A health worker shows a box containing a bottle of ivermectin in Cali, Colombia on July 21, 2020 ( AFP / Luis Robayo)

Experts say study on ivermectin, Covid-19 death risk is flawed

Copyright AFP 2017-2022. All rights reserved.

Online posts claim a peer-reviewed study found ivermectin reduces coronavirus death risk by 92 percent. This is missing context; public health officials advise against using the anti-parasitic drug to treat Covid-19, and experts say the research cited online is flawed.

"Ivermectin reduces COVID death risk by 92%, peer-reviewed study finds," says a September 28, 2022 Instagram post with more than 43,000 likes.

Screenshot of an Instagram post taken October 3, 2022

The image shows a headline of an article from The Blaze, a media outlet launched by US conservative political commentator Glenn Beck. It was also shared on Instagram here and here.

Ivermectin, a drug approved in the United States to treat certain parasitic infections, has been the subject of misinformation throughout the coronavirus pandemic -- particularly among anti-vaccine advocates.

In 2021, the US Centers for Disease Control and Prevention (CDC) warned against using the drug to treat Covid-19, saying it could have potentially dangerous side effects. The Food and Drug Administration (FDA) has also cautioned against ivermectin.

The social media posts reference a peer-reviewed study published August 31, 2022 by Cureus, an open-access medical journal.

The analysis examined the use of ivermectin as prophylaxis for Covid-19 by drawing upon data collected from a citywide program in Itajaí, Brazil. The program offered volunteers medically prescribed ivermectin between July and December 2020.

The researchers said ivermectin prevented Covid-19 infection and hospitalization -- and that they observed a 92 percent reduction in mortality among participants who were given the drug. But Flávio Cadegiani, one of the authors, told AFP in an October 7, 2022 email that the study "is insufficient for the approval of the drug for Covid-19."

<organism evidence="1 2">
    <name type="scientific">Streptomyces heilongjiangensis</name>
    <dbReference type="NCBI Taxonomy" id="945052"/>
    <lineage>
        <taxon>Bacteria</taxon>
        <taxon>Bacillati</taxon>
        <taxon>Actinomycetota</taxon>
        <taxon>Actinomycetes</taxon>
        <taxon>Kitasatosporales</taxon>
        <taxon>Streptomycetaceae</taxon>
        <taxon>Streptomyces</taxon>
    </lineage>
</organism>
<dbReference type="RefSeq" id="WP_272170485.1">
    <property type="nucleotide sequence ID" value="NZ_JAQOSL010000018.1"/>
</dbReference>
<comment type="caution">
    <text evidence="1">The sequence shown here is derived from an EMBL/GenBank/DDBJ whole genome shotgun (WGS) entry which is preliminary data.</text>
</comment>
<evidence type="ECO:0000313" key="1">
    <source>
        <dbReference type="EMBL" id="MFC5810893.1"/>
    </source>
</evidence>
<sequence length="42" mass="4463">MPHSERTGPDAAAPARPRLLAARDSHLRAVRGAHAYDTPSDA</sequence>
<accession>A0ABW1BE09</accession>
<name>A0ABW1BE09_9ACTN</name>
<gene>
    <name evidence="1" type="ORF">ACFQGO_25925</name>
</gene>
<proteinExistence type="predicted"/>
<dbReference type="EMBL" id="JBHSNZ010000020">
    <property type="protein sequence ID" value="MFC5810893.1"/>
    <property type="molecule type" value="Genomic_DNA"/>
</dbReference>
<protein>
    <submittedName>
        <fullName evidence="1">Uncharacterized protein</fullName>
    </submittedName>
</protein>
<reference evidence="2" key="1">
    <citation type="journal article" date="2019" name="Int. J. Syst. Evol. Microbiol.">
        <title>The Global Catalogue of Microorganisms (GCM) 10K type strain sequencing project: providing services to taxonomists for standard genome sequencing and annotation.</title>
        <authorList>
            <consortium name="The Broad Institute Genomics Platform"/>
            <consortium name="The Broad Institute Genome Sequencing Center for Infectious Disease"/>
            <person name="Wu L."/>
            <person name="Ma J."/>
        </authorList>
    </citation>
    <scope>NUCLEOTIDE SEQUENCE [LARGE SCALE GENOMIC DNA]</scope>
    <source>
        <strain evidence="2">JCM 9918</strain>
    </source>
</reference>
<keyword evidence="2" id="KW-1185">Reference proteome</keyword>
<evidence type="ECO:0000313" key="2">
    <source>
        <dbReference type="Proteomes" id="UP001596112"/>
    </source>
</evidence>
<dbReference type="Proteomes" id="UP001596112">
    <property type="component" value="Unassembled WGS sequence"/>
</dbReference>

"The limitations regarding the methodology of the study are (exactly) those inherent to observational studies," he said.

A flawed study

Multiple experts agreed that the observational nature of the study means it alone cannot be used to determine whether ivermectin is effective at treating Covid-19.

"An observational study can give you a hypothesis that can be followed up with a randomized controlled trial," said Amesh Adalja, a senior scholar at the Johns Hopkins Center for Health Security, on October 6.

Adalja said there are many factors that cannot be controlled when relying on a voluntary program, including unmeasured variables such as access to health care, wealth and age. He added that randomized controlled trials have found the opposite of what the study cited on social media claims.

"There has not been any data that has shown ivermectin is beneficial," he said.

False claims about Covid-19 and vaccines ( AFP / Gal ROMA, Sophie RAMIS)

The US National Institutes of Health (NIH) says it "recommends against the use of ivermectin for the treatment of Covid-19, except in clinical trials." This is based on recently published randomized controlled trials that found no benefit from ivermectin in treating Covid-19.

Greg Tucker-Kellogg, a biology professor at the National University of Singapore, pointed to others issue with the study published in Cureus, including "time bias."

"The analysis treats everyone as if they were all comparable over the same time period, but they were not," he said in an October 7 email.

For example, someone who contracted Covid-19 in July 2020 and had not yet signed up for the program would be automatically counted in the group of participants not using ivermectin. This means "the non-user group was accumulating infected cases while the user group was enrolling non-infected participants," Tucker-Kellogg said.

Additionally, participants were advised to stop taking ivermectin if they became infected.

"This protocol inflates infection rates for non-users and irregular users in what appears to be a dose-dependent manner but is entirely an artifact," Tucker-Kellog said.

"The claims are all nonsense, and dangerous nonsense at that," he concluded.

Ethical concerns were also raised about the study.

Gideon Meyerowitz-Katz, an epidemiologist at the University of Wollongong in Australia, tweeted to point out that some of the study authors are associated with groups that promote ivermectin.

For example, study author Pierre Kory is president and co-founder of the Front Line Covid-19 Critical Care Alliance (FLCCC), a group of doctors who advocate for the use of ivermectin to treat Covid-19.

After Tucker-Kellog told Cureus about these potential conflicts of interest, the journal published a disclosure on its website.

AFP has fact-checked other false and misleading claims about Covid-19 here.

COVID-19